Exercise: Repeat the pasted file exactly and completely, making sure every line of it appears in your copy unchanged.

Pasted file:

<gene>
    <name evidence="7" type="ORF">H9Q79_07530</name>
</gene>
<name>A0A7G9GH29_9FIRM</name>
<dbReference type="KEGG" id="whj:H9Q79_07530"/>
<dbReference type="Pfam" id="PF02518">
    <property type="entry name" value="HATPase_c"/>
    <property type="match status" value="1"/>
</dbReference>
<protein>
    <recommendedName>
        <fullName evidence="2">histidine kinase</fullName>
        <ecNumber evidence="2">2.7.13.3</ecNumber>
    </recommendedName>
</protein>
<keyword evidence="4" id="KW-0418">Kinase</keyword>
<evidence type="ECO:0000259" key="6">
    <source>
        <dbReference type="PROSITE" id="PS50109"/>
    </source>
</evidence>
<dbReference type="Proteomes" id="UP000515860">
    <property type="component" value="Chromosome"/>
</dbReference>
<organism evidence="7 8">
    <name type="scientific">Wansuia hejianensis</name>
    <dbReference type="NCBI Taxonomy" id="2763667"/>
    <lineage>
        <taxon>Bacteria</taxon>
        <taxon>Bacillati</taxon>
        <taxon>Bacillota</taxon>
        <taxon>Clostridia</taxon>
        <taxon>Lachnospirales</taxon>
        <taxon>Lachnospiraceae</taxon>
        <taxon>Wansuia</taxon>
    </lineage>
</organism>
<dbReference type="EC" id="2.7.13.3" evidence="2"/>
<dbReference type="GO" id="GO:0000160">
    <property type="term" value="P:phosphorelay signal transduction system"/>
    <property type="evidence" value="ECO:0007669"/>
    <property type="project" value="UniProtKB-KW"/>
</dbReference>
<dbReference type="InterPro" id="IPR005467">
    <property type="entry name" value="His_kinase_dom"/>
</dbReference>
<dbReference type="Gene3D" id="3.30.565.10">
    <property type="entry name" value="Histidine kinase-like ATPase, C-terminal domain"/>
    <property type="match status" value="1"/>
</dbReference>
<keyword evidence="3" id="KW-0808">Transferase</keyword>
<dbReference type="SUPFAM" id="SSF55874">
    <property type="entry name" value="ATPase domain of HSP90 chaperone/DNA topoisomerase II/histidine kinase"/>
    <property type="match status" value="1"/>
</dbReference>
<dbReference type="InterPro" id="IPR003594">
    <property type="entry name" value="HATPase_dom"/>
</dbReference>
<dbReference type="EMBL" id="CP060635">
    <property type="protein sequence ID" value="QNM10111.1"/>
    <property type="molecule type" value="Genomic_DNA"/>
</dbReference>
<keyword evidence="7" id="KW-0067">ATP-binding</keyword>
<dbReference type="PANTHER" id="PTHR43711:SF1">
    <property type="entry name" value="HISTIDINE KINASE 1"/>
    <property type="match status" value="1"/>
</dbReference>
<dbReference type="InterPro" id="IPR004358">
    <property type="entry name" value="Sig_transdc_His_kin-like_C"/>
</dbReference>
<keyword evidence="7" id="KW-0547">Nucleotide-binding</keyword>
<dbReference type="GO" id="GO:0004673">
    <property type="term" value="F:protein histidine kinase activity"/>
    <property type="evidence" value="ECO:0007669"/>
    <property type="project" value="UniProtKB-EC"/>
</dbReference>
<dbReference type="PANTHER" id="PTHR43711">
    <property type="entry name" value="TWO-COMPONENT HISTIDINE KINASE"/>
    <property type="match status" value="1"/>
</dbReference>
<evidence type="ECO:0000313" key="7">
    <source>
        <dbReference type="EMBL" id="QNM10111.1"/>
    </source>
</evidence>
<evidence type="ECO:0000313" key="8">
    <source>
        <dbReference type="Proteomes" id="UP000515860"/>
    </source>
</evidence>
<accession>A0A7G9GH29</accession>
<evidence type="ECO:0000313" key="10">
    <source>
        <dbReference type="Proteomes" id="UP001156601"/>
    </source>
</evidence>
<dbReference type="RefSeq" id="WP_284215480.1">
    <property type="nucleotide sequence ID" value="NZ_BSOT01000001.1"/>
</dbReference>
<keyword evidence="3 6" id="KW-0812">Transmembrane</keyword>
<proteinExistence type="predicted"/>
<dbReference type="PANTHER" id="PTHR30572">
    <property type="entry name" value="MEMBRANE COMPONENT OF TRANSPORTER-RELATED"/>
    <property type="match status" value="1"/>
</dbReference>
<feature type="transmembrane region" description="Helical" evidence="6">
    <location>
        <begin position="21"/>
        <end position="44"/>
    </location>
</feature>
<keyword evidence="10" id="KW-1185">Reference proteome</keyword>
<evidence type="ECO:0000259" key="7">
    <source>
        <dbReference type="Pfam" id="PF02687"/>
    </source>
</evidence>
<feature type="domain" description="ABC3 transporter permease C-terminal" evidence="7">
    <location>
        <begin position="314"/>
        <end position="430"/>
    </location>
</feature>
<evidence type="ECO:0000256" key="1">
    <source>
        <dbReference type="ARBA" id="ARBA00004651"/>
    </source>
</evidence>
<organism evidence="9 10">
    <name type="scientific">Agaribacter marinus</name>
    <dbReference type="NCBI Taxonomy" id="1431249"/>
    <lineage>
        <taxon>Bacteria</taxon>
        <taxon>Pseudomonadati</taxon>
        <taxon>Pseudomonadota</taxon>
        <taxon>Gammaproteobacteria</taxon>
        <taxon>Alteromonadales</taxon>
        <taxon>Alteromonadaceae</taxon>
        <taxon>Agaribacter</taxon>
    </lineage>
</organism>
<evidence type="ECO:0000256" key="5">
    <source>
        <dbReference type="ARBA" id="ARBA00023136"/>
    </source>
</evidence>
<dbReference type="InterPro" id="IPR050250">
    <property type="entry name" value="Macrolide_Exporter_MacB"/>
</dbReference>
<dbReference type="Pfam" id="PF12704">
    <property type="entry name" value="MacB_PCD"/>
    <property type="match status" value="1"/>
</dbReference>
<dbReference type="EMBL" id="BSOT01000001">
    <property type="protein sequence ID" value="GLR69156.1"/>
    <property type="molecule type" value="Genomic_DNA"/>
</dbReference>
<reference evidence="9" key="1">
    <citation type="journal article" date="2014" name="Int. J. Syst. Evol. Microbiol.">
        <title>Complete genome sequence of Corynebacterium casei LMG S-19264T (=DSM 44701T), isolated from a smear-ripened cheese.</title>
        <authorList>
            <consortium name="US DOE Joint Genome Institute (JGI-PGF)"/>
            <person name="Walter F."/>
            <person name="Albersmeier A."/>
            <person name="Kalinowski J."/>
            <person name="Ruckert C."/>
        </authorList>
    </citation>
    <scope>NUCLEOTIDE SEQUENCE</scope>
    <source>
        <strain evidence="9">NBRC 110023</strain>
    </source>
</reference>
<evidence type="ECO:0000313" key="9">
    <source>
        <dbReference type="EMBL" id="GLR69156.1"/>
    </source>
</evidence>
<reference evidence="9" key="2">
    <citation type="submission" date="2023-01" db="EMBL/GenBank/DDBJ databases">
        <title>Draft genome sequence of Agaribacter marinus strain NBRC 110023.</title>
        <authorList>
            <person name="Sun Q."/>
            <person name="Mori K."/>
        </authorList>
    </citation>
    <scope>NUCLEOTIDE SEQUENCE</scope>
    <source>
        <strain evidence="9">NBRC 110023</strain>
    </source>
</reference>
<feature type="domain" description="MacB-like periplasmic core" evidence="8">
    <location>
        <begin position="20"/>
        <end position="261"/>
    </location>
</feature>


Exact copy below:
<gene>
    <name evidence="7" type="ORF">H9Q79_07530</name>
</gene>
<name>A0A7G9GH29_9FIRM</name>
<dbReference type="KEGG" id="whj:H9Q79_07530"/>
<dbReference type="Pfam" id="PF02518">
    <property type="entry name" value="HATPase_c"/>
    <property type="match status" value="1"/>
</dbReference>
<protein>
    <recommendedName>
        <fullName evidence="2">histidine kinase</fullName>
        <ecNumber evidence="2">2.7.13.3</ecNumber>
    </recommendedName>
</protein>
<keyword evidence="4" id="KW-0418">Kinase</keyword>
<evidence type="ECO:0000259" key="6">
    <source>
        <dbReference type="PROSITE" id="PS50109"/>
    </source>
</evidence>
<dbReference type="Proteomes" id="UP000515860">
    <property type="component" value="Chromosome"/>
</dbReference>
<organism evidence="7 8">
    <name type="scientific">Wansuia hejianensis</name>
    <dbReference type="NCBI Taxonomy" id="2763667"/>
    <lineage>
        <taxon>Bacteria</taxon>
        <taxon>Bacillati</taxon>
        <taxon>Bacillota</taxon>
        <taxon>Clostridia</taxon>
        <taxon>Lachnospirales</taxon>
        <taxon>Lachnospiraceae</taxon>
        <taxon>Wansuia</taxon>
    </lineage>
</organism>
<dbReference type="EC" id="2.7.13.3" evidence="2"/>
<dbReference type="GO" id="GO:0000160">
    <property type="term" value="P:phosphorelay signal transduction system"/>
    <property type="evidence" value="ECO:0007669"/>
    <property type="project" value="UniProtKB-KW"/>
</dbReference>
<dbReference type="InterPro" id="IPR005467">
    <property type="entry name" value="His_kinase_dom"/>
</dbReference>
<dbReference type="Gene3D" id="3.30.565.10">
    <property type="entry name" value="Histidine kinase-like ATPase, C-terminal domain"/>
    <property type="match status" value="1"/>
</dbReference>
<keyword evidence="3" id="KW-0808">Transferase</keyword>
<dbReference type="SUPFAM" id="SSF55874">
    <property type="entry name" value="ATPase domain of HSP90 chaperone/DNA topoisomerase II/histidine kinase"/>
    <property type="match status" value="1"/>
</dbReference>
<dbReference type="InterPro" id="IPR003594">
    <property type="entry name" value="HATPase_dom"/>
</dbReference>
<dbReference type="EMBL" id="CP060635">
    <property type="protein sequence ID" value="QNM10111.1"/>
    <property type="molecule type" value="Genomic_DNA"/>
</dbReference>
<keyword evidence="7" id="KW-0067">ATP-binding</keyword>
<dbReference type="PANTHER" id="PTHR43711:SF1">
    <property type="entry name" value="HISTIDINE KINASE 1"/>
    <property type="match status" value="1"/>
</dbReference>
<dbReference type="InterPro" id="IPR004358">
    <property type="entry name" value="Sig_transdc_His_kin-like_C"/>
</dbReference>
<keyword evidence="7" id="KW-0547">Nucleotide-binding</keyword>
<dbReference type="GO" id="GO:0004673">
    <property type="term" value="F:protein histidine kinase activity"/>
    <property type="evidence" value="ECO:0007669"/>
    <property type="project" value="UniProtKB-EC"/>
</dbReference>
<dbReference type="PANTHER" id="PTHR43711">
    <property type="entry name" value="TWO-COMPONENT HISTIDINE KINASE"/>
    <property type="match status" value="1"/>
</dbReference>
<evidence type="ECO:0000313" key="7">
    <source>
        <dbReference type="EMBL" id="QNM10111.1"/>
    </source>
</evidence>
<evidence type="ECO:0000313" key="8">
    <source>
        <dbReference type="Proteomes" id="UP000515860"/>
    </source>
</evidence>
<accession>A0A7G9GH29</accession>
<evidence type="ECO:0000313" key="10">
    <source>
        <dbReference type="Proteomes" id="UP001156601"/>
    </source>
</evidence>
<dbReference type="RefSeq" id="WP_284215480.1">
    <property type="nucleotide sequence ID" value="NZ_BSOT01000001.1"/>
</dbReference>
<keyword evidence="3 6" id="KW-0812">Transmembrane</keyword>
<proteinExistence type="predicted"/>
<dbReference type="PANTHER" id="PTHR30572">
    <property type="entry name" value="MEMBRANE COMPONENT OF TRANSPORTER-RELATED"/>
    <property type="match status" value="1"/>
</dbReference>
<feature type="transmembrane region" description="Helical" evidence="6">
    <location>
        <begin position="21"/>
        <end position="44"/>
    </location>
</feature>
<keyword evidence="10" id="KW-1185">Reference proteome</keyword>
<evidence type="ECO:0000259" key="7">
    <source>
        <dbReference type="Pfam" id="PF02687"/>
    </source>
</evidence>
<feature type="domain" description="ABC3 transporter permease C-terminal" evidence="7">
    <location>
        <begin position="314"/>
        <end position="430"/>
    </location>
</feature>
<evidence type="ECO:0000256" key="1">
    <source>
        <dbReference type="ARBA" id="ARBA00004651"/>
    </source>
</evidence>
<organism evidence="9 10">
    <name type="scientific">Agaribacter marinus</name>
    <dbReference type="NCBI Taxonomy" id="1431249"/>
    <lineage>
        <taxon>Bacteria</taxon>
        <taxon>Pseudomonadati</taxon>
        <taxon>Pseudomonadota</taxon>
        <taxon>Gammaproteobacteria</taxon>
        <taxon>Alteromonadales</taxon>
        <taxon>Alteromonadaceae</taxon>
        <taxon>Agaribacter</taxon>
    </lineage>
</organism>
<evidence type="ECO:0000256" key="5">
    <source>
        <dbReference type="ARBA" id="ARBA00023136"/>
    </source>
</evidence>
<dbReference type="InterPro" id="IPR050250">
    <property type="entry name" value="Macrolide_Exporter_MacB"/>
</dbReference>
<dbReference type="Pfam" id="PF12704">
    <property type="entry name" value="MacB_PCD"/>
    <property type="match status" value="1"/>
</dbReference>
<dbReference type="EMBL" id="BSOT01000001">
    <property type="protein sequence ID" value="GLR69156.1"/>
    <property type="molecule type" value="Genomic_DNA"/>
</dbReference>
<reference evidence="9" key="1">
    <citation type="journal article" date="2014" name="Int. J. Syst. Evol. Microbiol.">
        <title>Complete genome sequence of Corynebacterium casei LMG S-19264T (=DSM 44701T), isolated from a smear-ripened cheese.</title>
        <authorList>
            <consortium name="US DOE Joint Genome Institute (JGI-PGF)"/>
            <person name="Walter F."/>
            <person name="Albersmeier A."/>
            <person name="Kalinowski J."/>
            <person name="Ruckert C."/>
        </authorList>
    </citation>
    <scope>NUCLEOTIDE SEQUENCE</scope>
    <source>
        <strain evidence="9">NBRC 110023</strain>
    </source>
</reference>
<evidence type="ECO:0000313" key="9">
    <source>
        <dbReference type="EMBL" id="GLR69156.1"/>
    </source>
</evidence>
<reference evidence="9" key="2">
    <citation type="submission" date="2023-01" db="EMBL/GenBank/DDBJ databases">
        <title>Draft genome sequence of Agaribacter marinus strain NBRC 110023.</title>
        <authorList>
            <person name="Sun Q."/>
            <person name="Mori K."/>
        </authorList>
    </citation>
    <scope>NUCLEOTIDE SEQUENCE</scope>
    <source>
        <strain evidence="9">NBRC 110023</strain>
    </source>
</reference>
<feature type="domain" description="MacB-like periplasmic core" evidence="8">
    <location>
        <begin position="20"/>
        <end position="261"/>
    </location>
</feature>